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We believe the headwinds faced by hedge funds have resulted from a combination of the substantial outperformance of the S&P 500 over global equity markets and the adverse impact of the Fed’s Zero Interest Rate Policy (ZIRP) on hedge funds relative to other investment vehicles. Together, these factors wreaked havoc on a bet, the prospects of which we initially felt quite confident about. As we intend to show, the residual performance after adjusting for the impact of this investment environment manifests a return stream that could have been beneficial to a diversified portfolio of risk assets under different circumstances.
and
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After adjusting for the market environment, hedge funds had a positive residual return amounting to slightly more than the amount of fees they received. With all the hullaballoo created by lovers and haters of the investment vehicle, we appear to have a tie.

He also explains that in the future, hedge funds are likely to be more successful:
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In summary, the upcoming environment will likely be more conducive to hedge fund success than it has been

I want that guy investing my money!


MrDelane

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He explains how if the factors that caused Protégé to be losing the bet so badly are factored out, it is actually a tie:


Hahahaha.  That's brilliant.
That could be said of any competition in any scenario.
Remove the factors that caused one side to lose and the result will be a tie.

Seppia

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"If I didn't have the extra 20lbs of fat I don't need, I could sure jump as high as that guy"

Grigory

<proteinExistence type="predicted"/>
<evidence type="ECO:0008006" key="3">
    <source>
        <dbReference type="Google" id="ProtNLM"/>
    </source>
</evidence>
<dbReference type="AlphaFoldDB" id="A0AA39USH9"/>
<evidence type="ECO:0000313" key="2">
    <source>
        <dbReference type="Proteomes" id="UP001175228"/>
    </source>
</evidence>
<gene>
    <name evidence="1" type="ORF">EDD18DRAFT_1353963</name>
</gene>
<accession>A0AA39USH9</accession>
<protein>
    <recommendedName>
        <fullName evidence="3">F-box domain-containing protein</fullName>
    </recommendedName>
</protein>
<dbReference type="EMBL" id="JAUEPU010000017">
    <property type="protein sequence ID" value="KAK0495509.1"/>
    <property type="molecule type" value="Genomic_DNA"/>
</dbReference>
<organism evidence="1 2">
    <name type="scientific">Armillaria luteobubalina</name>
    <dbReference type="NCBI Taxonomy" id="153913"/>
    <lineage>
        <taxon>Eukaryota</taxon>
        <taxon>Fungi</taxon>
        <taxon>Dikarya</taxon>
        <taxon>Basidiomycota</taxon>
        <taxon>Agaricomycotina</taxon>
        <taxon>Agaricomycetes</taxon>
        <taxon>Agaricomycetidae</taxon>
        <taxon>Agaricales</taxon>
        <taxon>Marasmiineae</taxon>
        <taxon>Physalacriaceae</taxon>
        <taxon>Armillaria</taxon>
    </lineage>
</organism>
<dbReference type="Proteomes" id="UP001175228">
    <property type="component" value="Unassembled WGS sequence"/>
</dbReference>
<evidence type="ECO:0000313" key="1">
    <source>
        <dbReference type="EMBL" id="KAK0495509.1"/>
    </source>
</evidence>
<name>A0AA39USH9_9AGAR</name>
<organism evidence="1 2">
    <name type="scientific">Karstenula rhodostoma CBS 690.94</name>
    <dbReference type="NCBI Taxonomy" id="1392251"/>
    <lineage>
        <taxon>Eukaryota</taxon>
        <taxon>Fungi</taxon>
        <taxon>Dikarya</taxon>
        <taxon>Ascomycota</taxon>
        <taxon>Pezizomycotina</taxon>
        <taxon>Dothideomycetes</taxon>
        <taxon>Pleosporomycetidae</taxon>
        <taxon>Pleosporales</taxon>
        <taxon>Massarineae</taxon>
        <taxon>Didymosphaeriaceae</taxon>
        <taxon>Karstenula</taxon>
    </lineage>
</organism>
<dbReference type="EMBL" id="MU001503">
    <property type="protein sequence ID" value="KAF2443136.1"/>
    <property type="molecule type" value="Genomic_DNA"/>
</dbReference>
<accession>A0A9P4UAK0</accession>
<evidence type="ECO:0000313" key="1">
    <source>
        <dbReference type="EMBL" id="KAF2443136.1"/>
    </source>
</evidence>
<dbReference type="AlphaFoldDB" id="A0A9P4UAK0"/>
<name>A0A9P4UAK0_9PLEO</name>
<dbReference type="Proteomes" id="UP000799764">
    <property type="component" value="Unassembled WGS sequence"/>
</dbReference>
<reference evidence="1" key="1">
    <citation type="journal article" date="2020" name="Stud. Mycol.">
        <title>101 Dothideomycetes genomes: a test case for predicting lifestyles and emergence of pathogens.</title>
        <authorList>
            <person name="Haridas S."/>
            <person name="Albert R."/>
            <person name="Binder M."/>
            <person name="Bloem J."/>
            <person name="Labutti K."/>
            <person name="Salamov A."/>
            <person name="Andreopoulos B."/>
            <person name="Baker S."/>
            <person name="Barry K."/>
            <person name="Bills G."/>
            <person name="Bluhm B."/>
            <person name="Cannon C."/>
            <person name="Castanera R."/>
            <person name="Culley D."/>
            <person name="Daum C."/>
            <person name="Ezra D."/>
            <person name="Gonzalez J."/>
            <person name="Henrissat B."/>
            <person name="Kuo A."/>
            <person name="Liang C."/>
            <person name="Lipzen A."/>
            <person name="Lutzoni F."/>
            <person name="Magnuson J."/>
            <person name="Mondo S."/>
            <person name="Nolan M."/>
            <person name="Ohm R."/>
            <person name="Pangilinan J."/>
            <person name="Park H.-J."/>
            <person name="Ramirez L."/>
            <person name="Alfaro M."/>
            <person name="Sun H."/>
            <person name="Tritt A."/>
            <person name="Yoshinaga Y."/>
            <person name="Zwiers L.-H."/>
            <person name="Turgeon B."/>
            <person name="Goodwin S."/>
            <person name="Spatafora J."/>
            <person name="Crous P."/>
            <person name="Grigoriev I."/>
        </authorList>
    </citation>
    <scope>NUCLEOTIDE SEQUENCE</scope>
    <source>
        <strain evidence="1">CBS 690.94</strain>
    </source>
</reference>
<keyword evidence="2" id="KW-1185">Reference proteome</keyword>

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A little nitpicking but it's not ANY hedge fund, as I can name quite a few off the top of my head that have done much better than the S&P during that time period.

Somewhere out there, there will always be somebody outperforming the market. Statistically speaking, though, you won't find that person and will instead end up with an underperforming hedge fund manager. If you have a foolproof way to see how well a hedge fund will do a decade from now, I'd appreciate it if you shared it with the rest of us. ;)

solon

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A little nitpicking but it's not ANY hedge fund, as I can name quite a few off the top of my head that have done much better than the S&P during that time period.

Somewhere out there, there will always be somebody outperforming the market. Statistically speaking, though, you won't find that person and will instead end up with an underperforming hedge fund manager. If you have a foolproof way to see how well a hedge fund will do a decade from now, I'd appreciate it if you shared it with the rest of us. ;)

And, whoever took the other side of Buffet's bet was allowed to pick ANY fund they wanted. That was the point - pick whichever fund you think will beat the S&P - and this is what happened.

hodedofome

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Warren Buffett's 6-hour Q&A on investing - streaming live right now! :^D
« Reply #12 on: May 08, 2016, 01:46:30 PM »
My comment had nothing to do with predicting performance, only that frenchstache said the S&P would beat any hedge fund. Which is wrong.

Just glanced at some managed futures funds that have been around for 25+ years and haven't cut back their leverage to satisfy institutional investor desires. 5 out of 6 that I looked at had beaten the S&P since 2006. But even if they just tied the S&P, they would be worthwhile additions to a portfolio as they are uncorrelated with stocks and bonds. So when stocks are sucking it's most likely the trend following funds would be doing well. This allows an annual rebalanced portfolio to outperform any of the individual components and with lower volatility.

Sure wish they were available to non millionaires in fully leveraged form. The managed futures mutual funds out there are cut down on the leverage and won't do near as well as the full blown hedge funds.
« Last Edit: May 08, 2016, 02:24:53 PM by hodedofome »